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Pegasus engine

key to vertical takeoff and landing South West,

A jet aeroplane with silver body and long nose cone, suspended from the ceiling of a museum gallery.
Hawker P1127 experimental vertical takeoff aircraft, 1960. Science Museum/ Science & Society Picture Library

In the 1950s the next great challenge for aeroplane design was to produce a craft that could achieve vertical takeoff. Many different designs were tested around the world but with little practical success.

In 1956 the designs of Frenchman Michel Wibault were brought to the attention of Gordon Lewis (1910-2004) of the Bristol-based company Bristol Siddeley. Lewis simplified the design and reduced its weight.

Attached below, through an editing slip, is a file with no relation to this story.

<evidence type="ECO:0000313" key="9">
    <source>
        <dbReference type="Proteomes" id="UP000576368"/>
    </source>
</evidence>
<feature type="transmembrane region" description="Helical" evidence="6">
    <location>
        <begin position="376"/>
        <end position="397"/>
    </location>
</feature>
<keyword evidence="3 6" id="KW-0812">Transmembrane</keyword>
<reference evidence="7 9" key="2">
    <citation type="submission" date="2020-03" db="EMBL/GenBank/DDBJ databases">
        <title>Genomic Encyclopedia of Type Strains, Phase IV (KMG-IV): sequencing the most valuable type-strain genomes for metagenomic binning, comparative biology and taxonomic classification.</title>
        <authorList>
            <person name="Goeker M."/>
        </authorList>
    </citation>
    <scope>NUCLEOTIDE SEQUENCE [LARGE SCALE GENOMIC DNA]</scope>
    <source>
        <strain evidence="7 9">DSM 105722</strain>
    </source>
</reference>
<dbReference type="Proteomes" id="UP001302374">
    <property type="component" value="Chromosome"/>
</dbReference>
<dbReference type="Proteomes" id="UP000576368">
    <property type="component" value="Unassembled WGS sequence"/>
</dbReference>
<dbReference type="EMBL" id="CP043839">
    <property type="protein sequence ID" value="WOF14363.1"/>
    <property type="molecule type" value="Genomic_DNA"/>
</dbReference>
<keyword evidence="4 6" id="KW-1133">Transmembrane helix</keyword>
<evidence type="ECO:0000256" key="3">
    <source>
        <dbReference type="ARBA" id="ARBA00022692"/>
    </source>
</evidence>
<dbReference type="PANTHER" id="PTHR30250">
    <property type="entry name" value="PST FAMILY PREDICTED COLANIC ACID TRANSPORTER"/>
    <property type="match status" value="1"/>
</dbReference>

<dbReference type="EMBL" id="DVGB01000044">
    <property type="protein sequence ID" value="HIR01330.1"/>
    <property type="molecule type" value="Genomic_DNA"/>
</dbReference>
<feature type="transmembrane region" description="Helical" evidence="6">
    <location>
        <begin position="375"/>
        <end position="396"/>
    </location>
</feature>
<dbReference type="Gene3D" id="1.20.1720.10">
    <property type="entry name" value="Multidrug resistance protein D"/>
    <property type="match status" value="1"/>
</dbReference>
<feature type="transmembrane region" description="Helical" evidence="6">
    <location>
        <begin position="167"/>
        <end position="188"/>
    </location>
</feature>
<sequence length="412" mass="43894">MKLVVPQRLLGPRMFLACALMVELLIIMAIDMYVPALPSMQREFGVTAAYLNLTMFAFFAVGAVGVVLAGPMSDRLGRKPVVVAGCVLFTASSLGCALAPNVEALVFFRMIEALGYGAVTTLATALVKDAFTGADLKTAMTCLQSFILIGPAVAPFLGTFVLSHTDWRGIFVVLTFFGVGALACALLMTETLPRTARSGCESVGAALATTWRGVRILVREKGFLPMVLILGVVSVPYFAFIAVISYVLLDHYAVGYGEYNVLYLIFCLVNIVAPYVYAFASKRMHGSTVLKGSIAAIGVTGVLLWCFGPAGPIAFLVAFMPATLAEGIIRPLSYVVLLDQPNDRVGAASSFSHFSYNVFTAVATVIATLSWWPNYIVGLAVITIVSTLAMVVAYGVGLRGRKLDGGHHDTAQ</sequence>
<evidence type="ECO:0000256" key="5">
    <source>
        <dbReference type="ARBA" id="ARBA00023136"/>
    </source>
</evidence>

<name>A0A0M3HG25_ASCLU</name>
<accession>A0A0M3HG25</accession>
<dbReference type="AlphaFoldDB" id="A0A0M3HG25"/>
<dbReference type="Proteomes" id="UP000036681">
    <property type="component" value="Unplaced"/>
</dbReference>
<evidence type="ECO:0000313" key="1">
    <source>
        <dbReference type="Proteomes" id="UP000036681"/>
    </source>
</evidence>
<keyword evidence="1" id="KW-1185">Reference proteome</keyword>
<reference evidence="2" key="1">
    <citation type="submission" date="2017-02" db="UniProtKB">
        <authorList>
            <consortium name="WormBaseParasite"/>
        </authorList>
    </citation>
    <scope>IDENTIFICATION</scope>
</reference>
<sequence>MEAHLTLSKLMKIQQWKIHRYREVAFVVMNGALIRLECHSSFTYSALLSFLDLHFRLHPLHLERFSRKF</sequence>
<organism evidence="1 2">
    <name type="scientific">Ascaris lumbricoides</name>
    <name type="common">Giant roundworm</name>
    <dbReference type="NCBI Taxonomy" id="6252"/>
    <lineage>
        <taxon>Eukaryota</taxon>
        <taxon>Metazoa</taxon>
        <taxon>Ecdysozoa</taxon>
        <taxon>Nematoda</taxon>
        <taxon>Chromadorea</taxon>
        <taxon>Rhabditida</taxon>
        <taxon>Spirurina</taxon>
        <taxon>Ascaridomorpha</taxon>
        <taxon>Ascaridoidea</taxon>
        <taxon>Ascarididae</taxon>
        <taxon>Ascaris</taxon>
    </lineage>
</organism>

In the Pegasus the ‘cold stream’ or bypass air forms the front two engines. The ‘hot stream’ creates the two at the rear. These jets are directed by swivelling nozzles. In the ‘hover’ and takeoff mode the aircraft is supported on four ‘legs’. This made it more stable than other vertical takeoff systems.

A short time later, British aircraft manufacturer Hawker Aviation became interested and the new Pegasus engine was fitted in the Hawker P1127. On 8 September 1961 the difficult transition from hover to full flight was finally achieved. The Pegasus engine has gone on to be used in all Harrier jets.

Science Museum

Decade
Type
Engineering,
Region
South West
Location
Bristol
Key Individuals
Gordon Lewis, Michel Wibault, Bristol Siddeley,